It doesn’t say where he goes, but the description is pretty close to what we would call “sin city.” Everything was available to him, and it would appear he partook of it all. He found plenty of friends, friends who hung around until the money was gone and a famine arose in the country. At that point our hero is left holding the bag, an empty bag, with no way to pay his expenses, and no one around ready to lend a hand, so he does what anyone in his situation would do – he looks for employment. The problem is: all the good jobs have been taken. With no real marketable skills he ends up taking the only job he can find – a swineherd (something no self-respecting Jew would ever consider), he has given up not only his lifestyle, but his last tie to his religion, and his identity.
Life as any kind of a herder isn’t easy, long days in the hot sun, not much to eat, rounding up wandering livestock without losing the herd itself, protecting it from invaders (human and otherwise), working 24/7 with no end in site. Additionally, it is during a famine, where the food supply for the lucky is hard to find, much less those at the bottom of the social scale…even the pigs are eating better than he. What he longs to eat is the carob pod, a highly nutritional food used widely in the ancient world for its many health benefits, yet he is to feed them to the pigs, not allowed to eat them himself.
Eventually he comes to his senses and realizes that the servants who work for his father are faring better than he is. He knows he has burned his bridges, but hopes that his father will take pity on him and take him on as a hired hand, so he heads back with what few belongings remain. Imagine how he must feel, having to go back to the father he called dead, the brother whom he knows despises him, hoping to work alongside people that he used to order around, fully realizing that his father may well turn his back on him and refuse to have anything further to do with this traitor to family and God (think of Tevye and Chava). Things cannot be worse in the young man’s life.
Now, let’s shift our attention to the father, still from the perspective of the son. We are told that the father sees his son returning home while he is still a long way off. Let’s not just breeze through this, there is a lot going on in this short sentence, three things in fact. Let’s look at each on individually.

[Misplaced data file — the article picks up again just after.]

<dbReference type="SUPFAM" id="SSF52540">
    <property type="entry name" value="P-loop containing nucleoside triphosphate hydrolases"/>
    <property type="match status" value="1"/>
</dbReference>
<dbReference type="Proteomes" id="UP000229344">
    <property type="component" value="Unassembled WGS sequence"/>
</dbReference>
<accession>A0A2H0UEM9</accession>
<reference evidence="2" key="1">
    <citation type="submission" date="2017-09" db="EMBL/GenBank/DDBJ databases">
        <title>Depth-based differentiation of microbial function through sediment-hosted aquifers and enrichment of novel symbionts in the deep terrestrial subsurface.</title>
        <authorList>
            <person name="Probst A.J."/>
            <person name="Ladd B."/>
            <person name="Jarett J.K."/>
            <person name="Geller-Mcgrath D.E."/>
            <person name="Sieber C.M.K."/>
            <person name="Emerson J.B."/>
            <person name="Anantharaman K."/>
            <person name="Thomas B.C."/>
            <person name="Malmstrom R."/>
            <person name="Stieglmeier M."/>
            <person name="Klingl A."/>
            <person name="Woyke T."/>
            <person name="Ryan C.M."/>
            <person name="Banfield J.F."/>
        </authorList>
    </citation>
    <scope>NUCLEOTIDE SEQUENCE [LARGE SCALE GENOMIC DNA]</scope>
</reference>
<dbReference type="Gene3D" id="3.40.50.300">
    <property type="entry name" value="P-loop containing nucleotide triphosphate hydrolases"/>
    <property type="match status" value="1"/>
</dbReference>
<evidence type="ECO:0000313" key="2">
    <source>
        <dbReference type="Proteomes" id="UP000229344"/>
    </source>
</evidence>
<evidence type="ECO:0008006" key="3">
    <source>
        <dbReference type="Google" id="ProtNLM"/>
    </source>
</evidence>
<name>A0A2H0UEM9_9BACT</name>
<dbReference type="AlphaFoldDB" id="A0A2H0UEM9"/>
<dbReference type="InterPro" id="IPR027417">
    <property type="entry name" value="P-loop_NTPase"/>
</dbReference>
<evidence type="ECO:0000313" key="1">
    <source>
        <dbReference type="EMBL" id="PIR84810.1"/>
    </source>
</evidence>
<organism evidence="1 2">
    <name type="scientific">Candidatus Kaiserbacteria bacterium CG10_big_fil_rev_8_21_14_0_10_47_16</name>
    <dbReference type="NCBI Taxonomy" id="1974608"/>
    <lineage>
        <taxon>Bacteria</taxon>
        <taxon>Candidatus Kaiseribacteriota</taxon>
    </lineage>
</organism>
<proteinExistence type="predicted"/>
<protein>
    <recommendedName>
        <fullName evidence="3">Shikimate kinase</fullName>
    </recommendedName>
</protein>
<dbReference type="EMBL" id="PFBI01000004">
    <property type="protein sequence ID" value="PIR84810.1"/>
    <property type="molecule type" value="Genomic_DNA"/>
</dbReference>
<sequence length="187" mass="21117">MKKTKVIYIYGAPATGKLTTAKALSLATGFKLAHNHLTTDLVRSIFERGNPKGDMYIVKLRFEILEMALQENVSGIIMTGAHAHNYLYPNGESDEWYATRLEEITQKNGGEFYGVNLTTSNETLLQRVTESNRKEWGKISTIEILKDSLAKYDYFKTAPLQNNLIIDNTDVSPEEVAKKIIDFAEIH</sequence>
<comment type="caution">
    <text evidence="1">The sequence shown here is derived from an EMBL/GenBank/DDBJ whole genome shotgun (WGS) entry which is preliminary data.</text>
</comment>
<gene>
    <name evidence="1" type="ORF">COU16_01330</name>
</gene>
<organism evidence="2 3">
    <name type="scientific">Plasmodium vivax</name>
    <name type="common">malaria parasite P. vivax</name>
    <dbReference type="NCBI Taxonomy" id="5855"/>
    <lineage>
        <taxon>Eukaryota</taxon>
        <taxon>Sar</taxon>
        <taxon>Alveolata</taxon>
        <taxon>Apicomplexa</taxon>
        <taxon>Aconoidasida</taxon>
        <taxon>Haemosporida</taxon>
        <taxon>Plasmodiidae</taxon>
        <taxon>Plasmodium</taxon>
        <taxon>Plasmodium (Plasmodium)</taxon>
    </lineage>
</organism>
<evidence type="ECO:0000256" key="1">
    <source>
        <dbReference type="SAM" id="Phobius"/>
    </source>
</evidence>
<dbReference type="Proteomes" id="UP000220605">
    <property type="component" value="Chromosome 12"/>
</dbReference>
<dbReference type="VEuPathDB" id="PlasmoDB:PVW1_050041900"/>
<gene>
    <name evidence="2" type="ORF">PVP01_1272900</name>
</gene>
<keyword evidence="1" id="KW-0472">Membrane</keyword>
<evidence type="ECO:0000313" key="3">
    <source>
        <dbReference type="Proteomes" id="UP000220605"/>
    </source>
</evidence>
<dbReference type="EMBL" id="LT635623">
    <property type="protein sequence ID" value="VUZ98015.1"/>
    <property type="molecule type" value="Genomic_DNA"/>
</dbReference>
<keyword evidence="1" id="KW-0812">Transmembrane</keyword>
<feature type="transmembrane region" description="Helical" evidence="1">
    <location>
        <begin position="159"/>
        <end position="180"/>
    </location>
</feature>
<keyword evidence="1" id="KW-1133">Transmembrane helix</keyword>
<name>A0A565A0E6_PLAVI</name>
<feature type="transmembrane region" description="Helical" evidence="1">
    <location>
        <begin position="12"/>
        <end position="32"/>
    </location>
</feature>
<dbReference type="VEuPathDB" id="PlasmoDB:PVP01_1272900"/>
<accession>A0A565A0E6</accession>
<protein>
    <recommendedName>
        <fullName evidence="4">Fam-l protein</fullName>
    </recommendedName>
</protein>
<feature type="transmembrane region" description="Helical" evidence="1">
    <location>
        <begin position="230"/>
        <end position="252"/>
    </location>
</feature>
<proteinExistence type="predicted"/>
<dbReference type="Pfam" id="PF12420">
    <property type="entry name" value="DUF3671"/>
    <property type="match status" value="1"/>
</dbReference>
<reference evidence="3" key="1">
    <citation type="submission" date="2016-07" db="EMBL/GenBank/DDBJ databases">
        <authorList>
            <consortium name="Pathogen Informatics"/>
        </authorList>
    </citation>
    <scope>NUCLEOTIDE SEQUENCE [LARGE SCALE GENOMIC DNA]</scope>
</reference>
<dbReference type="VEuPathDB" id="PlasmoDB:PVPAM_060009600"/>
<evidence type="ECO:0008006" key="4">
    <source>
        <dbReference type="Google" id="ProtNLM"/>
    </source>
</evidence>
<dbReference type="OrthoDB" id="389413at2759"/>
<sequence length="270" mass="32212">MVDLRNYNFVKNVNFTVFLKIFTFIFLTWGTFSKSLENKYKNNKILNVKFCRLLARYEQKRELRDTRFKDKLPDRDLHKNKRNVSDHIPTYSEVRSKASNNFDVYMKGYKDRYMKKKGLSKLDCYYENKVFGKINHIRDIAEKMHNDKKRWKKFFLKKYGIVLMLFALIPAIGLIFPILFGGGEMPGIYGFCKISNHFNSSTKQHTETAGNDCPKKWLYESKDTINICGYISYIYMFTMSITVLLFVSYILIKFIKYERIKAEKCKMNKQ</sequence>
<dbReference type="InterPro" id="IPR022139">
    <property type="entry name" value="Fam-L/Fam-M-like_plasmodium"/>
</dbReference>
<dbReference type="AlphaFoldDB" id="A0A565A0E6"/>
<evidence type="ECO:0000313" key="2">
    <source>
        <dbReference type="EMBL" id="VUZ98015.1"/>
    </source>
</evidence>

But while he was yet at a distance, his father saw him and had compassion, and ran and embraced him and kissed him.
- The father saw him. That implies that he was looking for his son, watching every day for his return. Surely at the start and end of the day, and probably at various times throughout, and this went on for years. Every day looking out upon the horizon, ever hopeful that one day may be the day when he catches a glimpse of his lost child. Just as our Father in heaven awaits the day when we return to Him from our sinful life.
- The son was quite a distance when he was spotted. Think about that for a moment. He’s too far off to make out his face, too far off to see any of what we might think of as reconizable features. But his father recognizes him by things only a parent would notice – his build, his general shape, his gate as he walks. Thing no one but a loving, longing parent would recognize. As Jesus tells us, God knows even the hairs on our heads, no matter how far away we have strayed He will know us the moment we turn towards him.
- The son was, most likely, caught totally by surprise. Not only did his father welcome him back, but he ran to meet him. Picture an elderly father, a dignified member of his society, breaking out in a run down a dusty road to meet his long lost child. Picture the king of any nation breaking out in a full-out run, as fast as he can possibly run, all to meet up with a child who disavowed himself of all relationship. That is what we do every time we sin against God, imagine this god, then, rushing at full force to meet reach us, hug us, and welcome us back into His household. Not just into His kingdom, but into that inner sanctom that only a beloved child could enter.
This is how things must have looked from the perspective of the Prodigal son, a far different view than that of the father or the loyal son.